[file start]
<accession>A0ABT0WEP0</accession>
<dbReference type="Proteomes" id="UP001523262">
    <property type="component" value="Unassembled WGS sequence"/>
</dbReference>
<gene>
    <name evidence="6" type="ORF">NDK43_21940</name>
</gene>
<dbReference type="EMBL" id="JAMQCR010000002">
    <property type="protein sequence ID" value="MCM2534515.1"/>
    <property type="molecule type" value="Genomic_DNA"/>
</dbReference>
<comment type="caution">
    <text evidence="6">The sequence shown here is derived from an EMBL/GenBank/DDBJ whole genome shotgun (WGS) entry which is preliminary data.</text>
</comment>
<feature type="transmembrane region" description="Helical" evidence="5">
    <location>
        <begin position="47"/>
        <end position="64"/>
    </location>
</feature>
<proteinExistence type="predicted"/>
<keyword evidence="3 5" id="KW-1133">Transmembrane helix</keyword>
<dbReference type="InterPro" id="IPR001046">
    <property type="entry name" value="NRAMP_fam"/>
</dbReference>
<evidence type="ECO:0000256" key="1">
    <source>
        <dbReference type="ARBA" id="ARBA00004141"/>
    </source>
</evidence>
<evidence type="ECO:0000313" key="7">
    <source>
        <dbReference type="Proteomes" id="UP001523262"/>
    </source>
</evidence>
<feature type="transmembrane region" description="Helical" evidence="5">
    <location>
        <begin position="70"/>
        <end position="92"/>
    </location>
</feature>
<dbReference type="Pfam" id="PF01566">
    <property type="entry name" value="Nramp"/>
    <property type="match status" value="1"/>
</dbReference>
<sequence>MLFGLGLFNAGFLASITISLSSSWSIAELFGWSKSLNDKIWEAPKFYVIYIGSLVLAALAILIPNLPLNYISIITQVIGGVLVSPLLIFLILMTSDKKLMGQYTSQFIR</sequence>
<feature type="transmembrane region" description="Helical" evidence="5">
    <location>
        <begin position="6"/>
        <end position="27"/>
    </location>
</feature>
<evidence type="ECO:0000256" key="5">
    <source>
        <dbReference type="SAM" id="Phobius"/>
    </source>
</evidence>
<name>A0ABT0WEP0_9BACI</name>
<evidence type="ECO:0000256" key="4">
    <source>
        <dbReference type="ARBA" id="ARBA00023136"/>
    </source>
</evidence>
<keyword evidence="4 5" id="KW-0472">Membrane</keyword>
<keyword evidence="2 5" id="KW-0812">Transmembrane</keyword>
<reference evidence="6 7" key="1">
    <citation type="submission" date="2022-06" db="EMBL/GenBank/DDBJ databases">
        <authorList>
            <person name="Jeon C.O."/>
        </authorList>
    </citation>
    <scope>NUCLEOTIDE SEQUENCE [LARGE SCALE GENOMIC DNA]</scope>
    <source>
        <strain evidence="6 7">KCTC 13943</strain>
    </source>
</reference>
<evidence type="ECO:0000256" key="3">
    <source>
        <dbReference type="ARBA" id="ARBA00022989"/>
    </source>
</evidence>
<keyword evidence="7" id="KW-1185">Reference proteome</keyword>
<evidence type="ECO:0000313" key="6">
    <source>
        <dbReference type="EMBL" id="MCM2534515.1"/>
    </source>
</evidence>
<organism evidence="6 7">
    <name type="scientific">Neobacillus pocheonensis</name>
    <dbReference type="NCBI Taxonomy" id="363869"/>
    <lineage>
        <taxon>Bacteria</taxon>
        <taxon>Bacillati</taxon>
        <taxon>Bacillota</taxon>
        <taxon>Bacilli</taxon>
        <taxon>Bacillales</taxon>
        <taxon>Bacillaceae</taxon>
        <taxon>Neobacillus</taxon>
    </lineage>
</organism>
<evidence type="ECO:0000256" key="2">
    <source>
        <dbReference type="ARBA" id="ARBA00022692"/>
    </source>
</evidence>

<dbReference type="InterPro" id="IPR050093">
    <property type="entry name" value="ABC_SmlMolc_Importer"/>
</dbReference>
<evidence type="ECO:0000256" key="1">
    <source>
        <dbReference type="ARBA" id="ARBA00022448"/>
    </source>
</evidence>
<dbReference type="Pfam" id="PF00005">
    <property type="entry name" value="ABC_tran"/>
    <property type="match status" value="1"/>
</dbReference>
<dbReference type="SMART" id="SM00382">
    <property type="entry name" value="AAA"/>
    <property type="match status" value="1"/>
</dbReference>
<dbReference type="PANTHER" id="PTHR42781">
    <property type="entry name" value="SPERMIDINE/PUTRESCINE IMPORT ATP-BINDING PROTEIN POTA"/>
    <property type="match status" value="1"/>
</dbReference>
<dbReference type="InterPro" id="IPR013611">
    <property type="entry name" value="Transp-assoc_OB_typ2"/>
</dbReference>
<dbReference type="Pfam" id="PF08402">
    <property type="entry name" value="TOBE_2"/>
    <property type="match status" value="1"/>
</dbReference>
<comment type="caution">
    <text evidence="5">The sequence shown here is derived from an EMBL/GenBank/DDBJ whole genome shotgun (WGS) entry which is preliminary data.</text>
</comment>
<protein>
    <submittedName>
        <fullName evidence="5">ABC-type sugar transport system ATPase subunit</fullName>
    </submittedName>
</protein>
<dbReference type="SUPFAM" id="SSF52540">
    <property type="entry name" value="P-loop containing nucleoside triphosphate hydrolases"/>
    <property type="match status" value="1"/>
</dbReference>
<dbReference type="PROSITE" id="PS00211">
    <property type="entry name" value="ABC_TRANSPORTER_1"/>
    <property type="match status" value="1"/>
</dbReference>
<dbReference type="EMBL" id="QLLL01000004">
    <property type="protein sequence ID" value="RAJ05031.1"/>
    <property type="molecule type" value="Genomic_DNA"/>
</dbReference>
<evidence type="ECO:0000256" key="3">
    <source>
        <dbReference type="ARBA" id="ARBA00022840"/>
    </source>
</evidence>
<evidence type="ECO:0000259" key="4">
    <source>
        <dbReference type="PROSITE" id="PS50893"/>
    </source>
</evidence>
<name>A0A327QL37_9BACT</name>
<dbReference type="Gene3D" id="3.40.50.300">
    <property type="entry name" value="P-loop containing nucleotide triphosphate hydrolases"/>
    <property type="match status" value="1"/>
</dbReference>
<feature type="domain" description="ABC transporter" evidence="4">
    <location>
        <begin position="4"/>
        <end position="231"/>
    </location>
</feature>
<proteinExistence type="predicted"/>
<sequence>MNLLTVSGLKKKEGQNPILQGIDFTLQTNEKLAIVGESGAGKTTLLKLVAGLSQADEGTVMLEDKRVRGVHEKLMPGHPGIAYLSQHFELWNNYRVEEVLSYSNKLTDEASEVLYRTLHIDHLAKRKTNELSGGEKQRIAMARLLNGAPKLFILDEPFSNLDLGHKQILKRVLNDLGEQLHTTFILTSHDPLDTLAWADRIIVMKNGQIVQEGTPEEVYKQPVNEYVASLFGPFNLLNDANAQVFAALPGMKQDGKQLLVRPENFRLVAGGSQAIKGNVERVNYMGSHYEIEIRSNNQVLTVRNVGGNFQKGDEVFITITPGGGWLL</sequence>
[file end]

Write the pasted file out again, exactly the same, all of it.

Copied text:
<accession>A0ABT0WEP0</accession>
<dbReference type="Proteomes" id="UP001523262">
    <property type="component" value="Unassembled WGS sequence"/>
</dbReference>
<gene>
    <name evidence="6" type="ORF">NDK43_21940</name>
</gene>
<dbReference type="EMBL" id="JAMQCR010000002">
    <property type="protein sequence ID" value="MCM2534515.1"/>
    <property type="molecule type" value="Genomic_DNA"/>
</dbReference>
<comment type="caution">
    <text evidence="6">The sequence shown here is derived from an EMBL/GenBank/DDBJ whole genome shotgun (WGS) entry which is preliminary data.</text>
</comment>
<feature type="transmembrane region" description="Helical" evidence="5">
    <location>
        <begin position="47"/>
        <end position="64"/>
    </location>
</feature>
<proteinExistence type="predicted"/>
<keyword evidence="3 5" id="KW-1133">Transmembrane helix</keyword>
<dbReference type="InterPro" id="IPR001046">
    <property type="entry name" value="NRAMP_fam"/>
</dbReference>
<evidence type="ECO:0000256" key="1">
    <source>
        <dbReference type="ARBA" id="ARBA00004141"/>
    </source>
</evidence>
<evidence type="ECO:0000313" key="7">
    <source>
        <dbReference type="Proteomes" id="UP001523262"/>
    </source>
</evidence>
<feature type="transmembrane region" description="Helical" evidence="5">
    <location>
        <begin position="70"/>
        <end position="92"/>
    </location>
</feature>
<dbReference type="Pfam" id="PF01566">
    <property type="entry name" value="Nramp"/>
    <property type="match status" value="1"/>
</dbReference>
<sequence>MLFGLGLFNAGFLASITISLSSSWSIAELFGWSKSLNDKIWEAPKFYVIYIGSLVLAALAILIPNLPLNYISIITQVIGGVLVSPLLIFLILMTSDKKLMGQYTSQFIR</sequence>
<feature type="transmembrane region" description="Helical" evidence="5">
    <location>
        <begin position="6"/>
        <end position="27"/>
    </location>
</feature>
<evidence type="ECO:0000256" key="5">
    <source>
        <dbReference type="SAM" id="Phobius"/>
    </source>
</evidence>
<name>A0ABT0WEP0_9BACI</name>
<evidence type="ECO:0000256" key="4">
    <source>
        <dbReference type="ARBA" id="ARBA00023136"/>
    </source>
</evidence>
<keyword evidence="4 5" id="KW-0472">Membrane</keyword>
<keyword evidence="2 5" id="KW-0812">Transmembrane</keyword>
<reference evidence="6 7" key="1">
    <citation type="submission" date="2022-06" db="EMBL/GenBank/DDBJ databases">
        <authorList>
            <person name="Jeon C.O."/>
        </authorList>
    </citation>
    <scope>NUCLEOTIDE SEQUENCE [LARGE SCALE GENOMIC DNA]</scope>
    <source>
        <strain evidence="6 7">KCTC 13943</strain>
    </source>
</reference>
<evidence type="ECO:0000256" key="3">
    <source>
        <dbReference type="ARBA" id="ARBA00022989"/>
    </source>
</evidence>
<keyword evidence="7" id="KW-1185">Reference proteome</keyword>
<evidence type="ECO:0000313" key="6">
    <source>
        <dbReference type="EMBL" id="MCM2534515.1"/>
    </source>
</evidence>
<organism evidence="6 7">
    <name type="scientific">Neobacillus pocheonensis</name>
    <dbReference type="NCBI Taxonomy" id="363869"/>
    <lineage>
        <taxon>Bacteria</taxon>
        <taxon>Bacillati</taxon>
        <taxon>Bacillota</taxon>
        <taxon>Bacilli</taxon>
        <taxon>Bacillales</taxon>
        <taxon>Bacillaceae</taxon>
        <taxon>Neobacillus</taxon>
    </lineage>
</organism>
<evidence type="ECO:0000256" key="2">
    <source>
        <dbReference type="ARBA" id="ARBA00022692"/>
    </source>
</evidence>

<dbReference type="InterPro" id="IPR050093">
    <property type="entry name" value="ABC_SmlMolc_Importer"/>
</dbReference>
<evidence type="ECO:0000256" key="1">
    <source>
        <dbReference type="ARBA" id="ARBA00022448"/>
    </source>
</evidence>
<dbReference type="Pfam" id="PF00005">
    <property type="entry name" value="ABC_tran"/>
    <property type="match status" value="1"/>
</dbReference>
<dbReference type="SMART" id="SM00382">
    <property type="entry name" value="AAA"/>
    <property type="match status" value="1"/>
</dbReference>
<dbReference type="PANTHER" id="PTHR42781">
    <property type="entry name" value="SPERMIDINE/PUTRESCINE IMPORT ATP-BINDING PROTEIN POTA"/>
    <property type="match status" value="1"/>
</dbReference>
<dbReference type="InterPro" id="IPR013611">
    <property type="entry name" value="Transp-assoc_OB_typ2"/>
</dbReference>
<dbReference type="Pfam" id="PF08402">
    <property type="entry name" value="TOBE_2"/>
    <property type="match status" value="1"/>
</dbReference>
<comment type="caution">
    <text evidence="5">The sequence shown here is derived from an EMBL/GenBank/DDBJ whole genome shotgun (WGS) entry which is preliminary data.</text>
</comment>
<protein>
    <submittedName>
        <fullName evidence="5">ABC-type sugar transport system ATPase subunit</fullName>
    </submittedName>
</protein>
<dbReference type="SUPFAM" id="SSF52540">
    <property type="entry name" value="P-loop containing nucleoside triphosphate hydrolases"/>
    <property type="match status" value="1"/>
</dbReference>
<dbReference type="PROSITE" id="PS00211">
    <property type="entry name" value="ABC_TRANSPORTER_1"/>
    <property type="match status" value="1"/>
</dbReference>
<dbReference type="EMBL" id="QLLL01000004">
    <property type="protein sequence ID" value="RAJ05031.1"/>
    <property type="molecule type" value="Genomic_DNA"/>
</dbReference>
<evidence type="ECO:0000256" key="3">
    <source>
        <dbReference type="ARBA" id="ARBA00022840"/>
    </source>
</evidence>
<evidence type="ECO:0000259" key="4">
    <source>
        <dbReference type="PROSITE" id="PS50893"/>
    </source>
</evidence>
<name>A0A327QL37_9BACT</name>
<dbReference type="Gene3D" id="3.40.50.300">
    <property type="entry name" value="P-loop containing nucleotide triphosphate hydrolases"/>
    <property type="match status" value="1"/>
</dbReference>
<feature type="domain" description="ABC transporter" evidence="4">
    <location>
        <begin position="4"/>
        <end position="231"/>
    </location>
</feature>
<proteinExistence type="predicted"/>
<sequence>MNLLTVSGLKKKEGQNPILQGIDFTLQTNEKLAIVGESGAGKTTLLKLVAGLSQADEGTVMLEDKRVRGVHEKLMPGHPGIAYLSQHFELWNNYRVEEVLSYSNKLTDEASEVLYRTLHIDHLAKRKTNELSGGEKQRIAMARLLNGAPKLFILDEPFSNLDLGHKQILKRVLNDLGEQLHTTFILTSHDPLDTLAWADRIIVMKNGQIVQEGTPEEVYKQPVNEYVASLFGPFNLLNDANAQVFAALPGMKQDGKQLLVRPENFRLVAGGSQAIKGNVERVNYMGSHYEIEIRSNNQVLTVRNVGGNFQKGDEVFITITPGGGWLL</sequence>